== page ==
All the above true. I wasn't trying to be comprehensive.
One thing none of us mentioned but that tends to confuse the heck out of people new to this stuff:
Variables are *NOT* and *CAN NOT* be objects!
Variables *CAN* be (and commonly are) *REFERENCES* to objects.
I was careful in my prior post when I wrote
Do you understand that? That says "create an object, referenced by the variable john, with the properties shown.
Even when we do
var john = new Person("john doe","firstname.lastname@example.org","Chief Gofer");
or even if we were to write (legal code!)
var object = new Object( );
those variables (john and object) are *NOT* objects. They are REFERENCES to objects.
It's a very important distinction! If I now write
var jane = john;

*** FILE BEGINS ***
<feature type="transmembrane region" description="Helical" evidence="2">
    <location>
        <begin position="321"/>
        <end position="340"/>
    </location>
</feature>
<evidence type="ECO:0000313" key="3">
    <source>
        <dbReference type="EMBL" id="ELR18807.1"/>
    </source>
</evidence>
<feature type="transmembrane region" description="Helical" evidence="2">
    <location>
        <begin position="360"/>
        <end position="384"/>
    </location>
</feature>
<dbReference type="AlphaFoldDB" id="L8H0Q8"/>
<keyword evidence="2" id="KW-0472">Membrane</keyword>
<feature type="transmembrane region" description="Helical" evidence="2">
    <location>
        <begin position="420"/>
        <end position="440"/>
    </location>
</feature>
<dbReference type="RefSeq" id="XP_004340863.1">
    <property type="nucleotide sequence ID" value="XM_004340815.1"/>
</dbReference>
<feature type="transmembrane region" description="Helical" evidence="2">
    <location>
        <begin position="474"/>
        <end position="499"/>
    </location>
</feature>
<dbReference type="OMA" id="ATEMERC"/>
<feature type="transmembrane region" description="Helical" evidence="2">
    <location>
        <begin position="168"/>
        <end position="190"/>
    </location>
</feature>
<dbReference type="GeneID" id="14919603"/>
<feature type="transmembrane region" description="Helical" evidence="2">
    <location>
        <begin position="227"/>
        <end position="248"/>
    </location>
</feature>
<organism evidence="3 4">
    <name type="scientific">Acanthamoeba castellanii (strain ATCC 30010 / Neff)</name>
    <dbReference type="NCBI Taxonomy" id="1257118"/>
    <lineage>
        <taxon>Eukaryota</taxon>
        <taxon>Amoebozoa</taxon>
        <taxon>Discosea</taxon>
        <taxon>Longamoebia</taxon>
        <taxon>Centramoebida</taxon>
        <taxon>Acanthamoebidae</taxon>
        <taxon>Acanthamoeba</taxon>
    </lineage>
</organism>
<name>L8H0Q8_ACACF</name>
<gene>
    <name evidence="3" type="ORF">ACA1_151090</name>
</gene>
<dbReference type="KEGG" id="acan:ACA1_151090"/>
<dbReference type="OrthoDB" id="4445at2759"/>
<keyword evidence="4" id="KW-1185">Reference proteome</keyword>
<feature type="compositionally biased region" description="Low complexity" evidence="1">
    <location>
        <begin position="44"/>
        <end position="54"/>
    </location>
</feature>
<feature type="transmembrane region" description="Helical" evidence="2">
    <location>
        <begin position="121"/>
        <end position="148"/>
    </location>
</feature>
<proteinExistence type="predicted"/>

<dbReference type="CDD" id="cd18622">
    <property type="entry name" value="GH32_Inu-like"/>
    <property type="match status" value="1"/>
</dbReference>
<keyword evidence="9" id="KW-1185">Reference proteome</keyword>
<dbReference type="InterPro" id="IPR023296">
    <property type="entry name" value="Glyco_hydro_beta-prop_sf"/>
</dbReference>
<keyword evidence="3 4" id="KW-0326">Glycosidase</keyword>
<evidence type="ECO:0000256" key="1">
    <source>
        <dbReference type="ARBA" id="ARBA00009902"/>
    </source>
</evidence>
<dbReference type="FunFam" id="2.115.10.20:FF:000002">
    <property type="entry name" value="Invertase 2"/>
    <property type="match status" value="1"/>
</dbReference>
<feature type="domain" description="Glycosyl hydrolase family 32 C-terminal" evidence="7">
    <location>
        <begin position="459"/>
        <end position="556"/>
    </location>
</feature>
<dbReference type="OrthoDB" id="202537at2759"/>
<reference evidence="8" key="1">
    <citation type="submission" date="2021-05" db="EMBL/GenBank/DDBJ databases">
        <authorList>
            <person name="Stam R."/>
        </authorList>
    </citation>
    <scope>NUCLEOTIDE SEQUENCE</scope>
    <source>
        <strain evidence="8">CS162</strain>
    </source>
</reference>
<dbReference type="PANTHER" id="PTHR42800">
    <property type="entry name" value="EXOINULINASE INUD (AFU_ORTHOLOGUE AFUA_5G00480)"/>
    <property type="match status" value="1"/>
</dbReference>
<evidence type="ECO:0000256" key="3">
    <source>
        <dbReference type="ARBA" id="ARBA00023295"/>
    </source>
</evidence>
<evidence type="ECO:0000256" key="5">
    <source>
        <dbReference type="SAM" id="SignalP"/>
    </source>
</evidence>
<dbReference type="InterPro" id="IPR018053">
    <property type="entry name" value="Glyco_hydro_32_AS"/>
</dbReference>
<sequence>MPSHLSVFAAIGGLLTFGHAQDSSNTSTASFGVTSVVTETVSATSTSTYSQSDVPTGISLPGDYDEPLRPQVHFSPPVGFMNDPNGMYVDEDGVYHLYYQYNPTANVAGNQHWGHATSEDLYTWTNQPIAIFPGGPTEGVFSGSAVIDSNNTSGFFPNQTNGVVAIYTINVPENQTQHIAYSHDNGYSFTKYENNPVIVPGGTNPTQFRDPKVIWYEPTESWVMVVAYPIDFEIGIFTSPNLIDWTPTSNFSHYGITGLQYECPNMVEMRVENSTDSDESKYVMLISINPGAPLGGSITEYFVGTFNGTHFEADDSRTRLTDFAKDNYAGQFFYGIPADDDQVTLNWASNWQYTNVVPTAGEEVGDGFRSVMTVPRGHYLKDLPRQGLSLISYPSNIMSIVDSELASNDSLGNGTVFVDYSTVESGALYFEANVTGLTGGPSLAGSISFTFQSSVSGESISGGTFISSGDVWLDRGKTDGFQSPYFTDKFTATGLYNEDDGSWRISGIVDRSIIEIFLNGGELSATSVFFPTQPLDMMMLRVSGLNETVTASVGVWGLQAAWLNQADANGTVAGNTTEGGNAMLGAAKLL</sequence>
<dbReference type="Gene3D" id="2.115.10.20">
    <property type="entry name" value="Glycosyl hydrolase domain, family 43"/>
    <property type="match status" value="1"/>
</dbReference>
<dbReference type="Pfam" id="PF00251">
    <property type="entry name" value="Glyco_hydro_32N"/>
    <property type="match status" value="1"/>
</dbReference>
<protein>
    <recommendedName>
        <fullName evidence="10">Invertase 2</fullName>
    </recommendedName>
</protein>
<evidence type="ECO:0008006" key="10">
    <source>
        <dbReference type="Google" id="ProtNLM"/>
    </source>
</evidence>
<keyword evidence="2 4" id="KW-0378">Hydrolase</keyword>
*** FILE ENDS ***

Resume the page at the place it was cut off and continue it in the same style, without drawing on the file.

jane.name = "Jane Roe";
alert( john.name );
I will find that john
has changed his name to Jane Roe
Because all that
var jane = john
did was copy the *reference* to the object. So we ended up with two references to the same object
So don't mistake references for actual objects. We treat them much the same, but they aren't the same.
FWIW, this same distinction applies in Java and C# and, for the most part, in C++. (There are ways for a variable to actually *BE* an object in C++. Not commonly used, but...)